Specifications of industrial air compressor
PSI – means pounds per square inch which is the rated pressure at the rated volume that the air compressor will deliver. All compressors have this psi rating which should be taken into consideration when specifying the right size for your application. Single stage models compress air in one stroke and typically have a maximum rating of 135 psi while the two-stage models compress air in two strokes and typically have a maximum of 175 psi. Most pneumatic tools typically require 90 psi but you can choose an industrial air compressor with a higher rating for greater air storage.
CFM – is cubic feet for minute which in addition to psi are the important specifications that have to be considered in an industrial air compressor. Every air tools has a cfm requirement and every industrial air compressor has a maximum cfm output. It makes perfect sense to have an air compressor that has a significantly higher cfm output than what is required by the pneumatic tool for operating efficiency. There is no perfect formula that can estimate the peak cfm demands but normally every operator of a pneumatic tool must have at least 5 cfm. For example:
A ½ “impact wrench will typically require 5 cfm at 90 psi. This means that the cfm output of the air compressor must be grater then 5 cfm to achieve the most optimal performance. If two operators are going to operate ½ “impact wrenches simultaneously, the total cfm requirement from the air compressor is 10 cfm to ensure that there is enough capacity to complete both applications.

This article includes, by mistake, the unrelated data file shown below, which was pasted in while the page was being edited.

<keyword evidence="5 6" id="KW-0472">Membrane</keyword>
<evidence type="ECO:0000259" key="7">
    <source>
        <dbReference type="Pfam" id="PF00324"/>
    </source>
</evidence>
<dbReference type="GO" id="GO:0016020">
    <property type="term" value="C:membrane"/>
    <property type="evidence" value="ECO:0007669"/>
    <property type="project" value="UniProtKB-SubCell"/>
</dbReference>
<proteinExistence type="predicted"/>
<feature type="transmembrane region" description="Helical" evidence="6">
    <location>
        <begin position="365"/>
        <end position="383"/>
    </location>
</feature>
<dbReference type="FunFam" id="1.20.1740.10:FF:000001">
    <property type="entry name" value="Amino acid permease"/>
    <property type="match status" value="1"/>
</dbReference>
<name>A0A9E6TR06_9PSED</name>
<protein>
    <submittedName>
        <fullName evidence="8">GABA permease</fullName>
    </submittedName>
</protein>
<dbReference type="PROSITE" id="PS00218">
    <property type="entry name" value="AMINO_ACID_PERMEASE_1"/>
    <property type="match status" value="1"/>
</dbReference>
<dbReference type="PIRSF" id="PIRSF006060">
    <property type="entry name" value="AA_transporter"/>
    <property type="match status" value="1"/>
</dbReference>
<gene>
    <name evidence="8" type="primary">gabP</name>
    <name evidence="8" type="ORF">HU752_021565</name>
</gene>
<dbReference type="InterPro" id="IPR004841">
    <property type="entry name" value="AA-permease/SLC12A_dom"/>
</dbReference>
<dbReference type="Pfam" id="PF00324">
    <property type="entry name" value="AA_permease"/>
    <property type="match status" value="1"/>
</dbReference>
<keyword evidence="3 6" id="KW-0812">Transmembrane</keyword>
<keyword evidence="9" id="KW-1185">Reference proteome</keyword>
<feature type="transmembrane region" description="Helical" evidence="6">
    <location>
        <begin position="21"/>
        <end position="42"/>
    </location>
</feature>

In the production line, an operator cannot stop with his work while waiting for pressure to build up in case you made a wrong choice for the industrial air compressor. Production lines typically require a higher cfm considering that they use more than one or two pneumatic tools. Continuous-use air tools like grinders and sanders have much higher cfm requirements than ordinary air tools like impact wrenches.
HP – or horsepower is an indicator of how hard the air compressor has to work in order to deliver the cfm requirements and the rated pressure. In general the horsepower is also an indication of the lifespan of your air compressor. For example if you are given a choice between two air compressors with the same cfm and psi, the industrial air compressor with the higher horsepower will definitely outlast the one with a lower horsepower but it will definitely cost more.